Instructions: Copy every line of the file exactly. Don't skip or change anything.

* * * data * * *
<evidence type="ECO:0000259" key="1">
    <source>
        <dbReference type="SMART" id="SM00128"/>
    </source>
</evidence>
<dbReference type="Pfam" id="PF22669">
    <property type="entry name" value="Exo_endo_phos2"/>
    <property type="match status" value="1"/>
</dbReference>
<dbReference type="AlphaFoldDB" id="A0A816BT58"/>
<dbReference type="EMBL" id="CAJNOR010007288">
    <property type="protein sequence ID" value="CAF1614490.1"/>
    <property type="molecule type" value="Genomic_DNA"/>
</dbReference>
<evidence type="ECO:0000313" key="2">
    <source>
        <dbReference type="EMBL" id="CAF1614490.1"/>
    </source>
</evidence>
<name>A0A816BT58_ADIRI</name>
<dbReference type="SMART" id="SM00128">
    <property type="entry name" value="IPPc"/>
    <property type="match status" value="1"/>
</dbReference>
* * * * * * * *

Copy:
<evidence type="ECO:0000259" key="1">
    <source>
        <dbReference type="SMART" id="SM00128"/>
    </source>
</evidence>
<dbReference type="Pfam" id="PF22669">
    <property type="entry name" value="Exo_endo_phos2"/>
    <property type="match status" value="1"/>
</dbReference>
<dbReference type="AlphaFoldDB" id="A0A816BT58"/>
<dbReference type="EMBL" id="CAJNOR010007288">
    <property type="protein sequence ID" value="CAF1614490.1"/>
    <property type="molecule type" value="Genomic_DNA"/>
</dbReference>
<evidence type="ECO:0000313" key="2">
    <source>
        <dbReference type="EMBL" id="CAF1614490.1"/>
    </source>
</evidence>
<name>A0A816BT58_ADIRI</name>
<dbReference type="SMART" id="SM00128">
    <property type="entry name" value="IPPc"/>
    <property type="match status" value="1"/>
</dbReference>